“Instead, on his behalf, he sent Srila Baladeva Vidyabhusana Prabhu, who soundly proved that Radharani’s position is superior to that of Krsna’s married queens. The opposing caste-gosvamis, who had claimed that since Radharani was not married to Krsna, She had no moral right to stand beside Him, were silenced by Srila Baladeva Vidyabhusana Prabhu’s powerful presentation, but because the Gaudiya Vaisnavas did not yet have their own commentary on Vedanta-sutraas every other bona fide sampradaya did, they refused to accept the Gaudiya Vaisnavas as a bona fide part of the Madhva Sampradaya. Baladeva Vidyubusana argued, ‘What is the need, when Srila Vyasadeva himself, who is our guru and the author of Vedanta-sutra, wrote the natural commentary on Vedanta-sutra: Srimad-Bhagavatam? That is our commentary.’ When they refused to accept his logic, Baladeva Vidyabhusana Prabhu said, ‘Alright, give me one day.’” 

 

Srila Maharaja described how, on that night, when Baladeva Prabhu prayed to Govinda, the temple Deity in Jaipura, Govinda appeared to him and said, ‘You write, and I will dictate throughout the night.’ “Thus, our Gaudiya commentary on Vedanta-sutra, which externally was written by Baladeva Vidyubusana Prabhu, was actually written by Govindadeva. In fact, Baladeva Vidyabhusana Prabhu named it the ‘Govinda Bhasya,’ the commentary of Sri Govindadeva.” 

 

Very satisfied so far, I then asked Srila Maharaja about our sanga. “Our Gurudeva once said that the success of our sanga’s preaching will depend on the unity of the leading preachers. Sometimes I find that the leadership is in unity, sometimes it’s totally not in unity, and sometimes some of the leaders divert from the path of bhakti.” Then, although I was not surrendered to him, I still somehow asked, “Since you know the future, can you tell what will be the future of our sanga? Will it be progressive, since there’s sometimes not unity? I’m disturbed about this.”

 

I was once again happily surprised by Srila Maharaja’s answer. “What is it to you?” He replied, “It is not for you to think about this. You should just depend on God. It is by the will of God that everything is happening. Not only all the good things, but also the diversions, would not have happened if it were not for the will of God.”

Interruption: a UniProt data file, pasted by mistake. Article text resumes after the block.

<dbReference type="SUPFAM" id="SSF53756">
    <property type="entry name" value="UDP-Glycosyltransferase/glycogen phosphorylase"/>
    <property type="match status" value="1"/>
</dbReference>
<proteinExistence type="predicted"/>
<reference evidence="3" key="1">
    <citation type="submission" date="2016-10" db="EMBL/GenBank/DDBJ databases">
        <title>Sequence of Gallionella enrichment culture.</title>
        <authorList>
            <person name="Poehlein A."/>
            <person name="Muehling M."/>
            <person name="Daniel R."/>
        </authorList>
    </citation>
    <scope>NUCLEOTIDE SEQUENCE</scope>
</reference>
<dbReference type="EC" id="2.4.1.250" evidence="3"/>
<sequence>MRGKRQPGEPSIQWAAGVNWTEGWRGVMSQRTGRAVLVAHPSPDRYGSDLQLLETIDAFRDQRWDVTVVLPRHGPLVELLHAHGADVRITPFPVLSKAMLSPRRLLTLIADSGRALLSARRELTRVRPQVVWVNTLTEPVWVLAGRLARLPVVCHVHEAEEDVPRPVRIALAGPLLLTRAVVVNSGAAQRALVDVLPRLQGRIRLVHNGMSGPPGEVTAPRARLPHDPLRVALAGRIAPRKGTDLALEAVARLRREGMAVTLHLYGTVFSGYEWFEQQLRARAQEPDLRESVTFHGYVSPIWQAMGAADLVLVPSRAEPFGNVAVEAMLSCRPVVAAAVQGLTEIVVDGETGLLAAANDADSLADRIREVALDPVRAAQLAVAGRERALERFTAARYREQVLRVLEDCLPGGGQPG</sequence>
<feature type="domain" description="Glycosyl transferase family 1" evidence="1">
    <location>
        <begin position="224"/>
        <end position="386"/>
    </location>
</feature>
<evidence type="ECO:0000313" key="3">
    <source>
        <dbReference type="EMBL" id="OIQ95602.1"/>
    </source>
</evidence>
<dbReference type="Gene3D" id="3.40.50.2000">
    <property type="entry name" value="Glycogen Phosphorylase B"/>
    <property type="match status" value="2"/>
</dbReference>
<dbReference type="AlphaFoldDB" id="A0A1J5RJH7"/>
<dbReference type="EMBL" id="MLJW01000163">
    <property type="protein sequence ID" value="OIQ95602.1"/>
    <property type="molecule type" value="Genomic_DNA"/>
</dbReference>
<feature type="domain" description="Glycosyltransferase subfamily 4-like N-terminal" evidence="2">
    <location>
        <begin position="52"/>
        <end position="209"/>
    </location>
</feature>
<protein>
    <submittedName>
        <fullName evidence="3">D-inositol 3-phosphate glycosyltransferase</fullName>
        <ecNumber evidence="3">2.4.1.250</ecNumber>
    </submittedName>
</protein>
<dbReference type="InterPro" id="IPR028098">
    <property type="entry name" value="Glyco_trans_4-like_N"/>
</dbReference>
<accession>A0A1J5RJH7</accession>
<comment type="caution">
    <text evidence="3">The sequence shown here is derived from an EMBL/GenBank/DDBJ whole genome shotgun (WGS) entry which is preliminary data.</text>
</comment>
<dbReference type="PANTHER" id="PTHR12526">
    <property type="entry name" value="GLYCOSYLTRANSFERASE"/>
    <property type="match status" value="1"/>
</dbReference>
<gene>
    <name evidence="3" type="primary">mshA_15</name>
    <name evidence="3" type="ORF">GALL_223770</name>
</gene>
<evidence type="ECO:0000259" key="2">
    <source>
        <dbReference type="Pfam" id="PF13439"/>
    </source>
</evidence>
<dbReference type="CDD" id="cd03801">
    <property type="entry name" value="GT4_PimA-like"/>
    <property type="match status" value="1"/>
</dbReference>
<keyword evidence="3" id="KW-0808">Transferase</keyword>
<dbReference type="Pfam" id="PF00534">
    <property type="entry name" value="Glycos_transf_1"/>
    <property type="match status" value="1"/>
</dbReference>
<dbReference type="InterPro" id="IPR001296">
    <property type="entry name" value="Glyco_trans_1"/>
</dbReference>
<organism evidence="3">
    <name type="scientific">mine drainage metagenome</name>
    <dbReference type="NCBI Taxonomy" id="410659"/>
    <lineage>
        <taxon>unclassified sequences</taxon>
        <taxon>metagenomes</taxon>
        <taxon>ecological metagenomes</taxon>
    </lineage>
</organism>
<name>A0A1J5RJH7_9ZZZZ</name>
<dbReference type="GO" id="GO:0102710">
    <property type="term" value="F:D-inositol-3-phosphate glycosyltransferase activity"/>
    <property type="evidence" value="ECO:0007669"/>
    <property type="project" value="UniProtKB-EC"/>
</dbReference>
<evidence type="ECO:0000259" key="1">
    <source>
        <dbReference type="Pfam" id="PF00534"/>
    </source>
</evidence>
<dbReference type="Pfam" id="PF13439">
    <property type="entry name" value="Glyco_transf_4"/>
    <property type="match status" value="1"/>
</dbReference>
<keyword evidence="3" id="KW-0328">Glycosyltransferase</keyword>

To confirm that I heard correctly, I asked, “So whether there’s a diversion by the sanga leaders or not, you’re saying that it doesn’t affect our bhakti at all?”

 

He replied, “It’s not your duty to think about this. Why should you think about it?”

 

“Because when there are fights between the leaders,” I said, “this creates schisms and camps. So we shouldn’t think about this? I am asking because we have dedicated our whole lives to the sanga.”

 

He repeated, “What is the loss to you? Is there any loss or gain for you?” Then he added, “We respect all Vaisnavas. Whether they are Vaisnavas according to our eyes or not, they are all Vaisnavas on different levels. So, if they come to us, we respect them all and serve them [we give them prasadam, and we see that they’re comfortable – like that]. We serve them, but we don’t do sambandha (a close relationship) with them. There are six kinds of sambandha: revealing one’s mind in confidence, hearing from the other person, offering foodstuffs to them and accepting their foodstuffs, giving gifts and receiving gifts.” 

 

Srila Maharaja explained that we discriminate according to our ability so that we can know whether or not to associate, but we don’t discriminate regarding whether or not to serve. He said, “If I’m busy looking here and there, thinking, ‘He’s not doing this and she’s not doing that, who is chanting, who is not chanting, who is treating somebody well and who is not,’ it is due to my misfortune that I’m seeing all this with my eyes. This means that I am not looking towards bhakti.

 

“Everything depends on the sincerity of the sadhaka,” he continued. “If I am sincere, there will be no difficulty for me. If there is difficulty and I am confused and diverted, I should think that this is due to my lack of sincerity.”

I was thinking “He’s heavy (one of the meanings of guru is ‘heavy’), and at the same time he looks so innocent, like a child. As soon as he begins to speak, he is really powerful. He is friendly and adorable and funny, but when he wants to be heavy, he’s heavy.” 

 

I found that he was always stressing, just as Gurudeva always stressed, that we’re all one family. Once, he said on that day that Sri Caitanya Mahaprabhu never established any Mathas. Caitanya Mahaprabhu’s followers also never established any Mathas. All the Gaudiya Vaisnavas were like one big happy family. Even Srila Bhaktivinoda Thakura didn’t establish any Mathas. It wasn’t until Srila Bhaktisiddhanta Sarasvati Thakura Prabhupada that the Mathas began; he established Mathas for training preachers. At the same time, Srila Sarasvati Thakura said, “But, whenever there is a Matha, there will be litigation and diversion. Litigation means ‘I’m suing you and you are suing me.’” 

 

That was the basis of my first conversation with Srila Maharaja. It was a life-transforming day for me.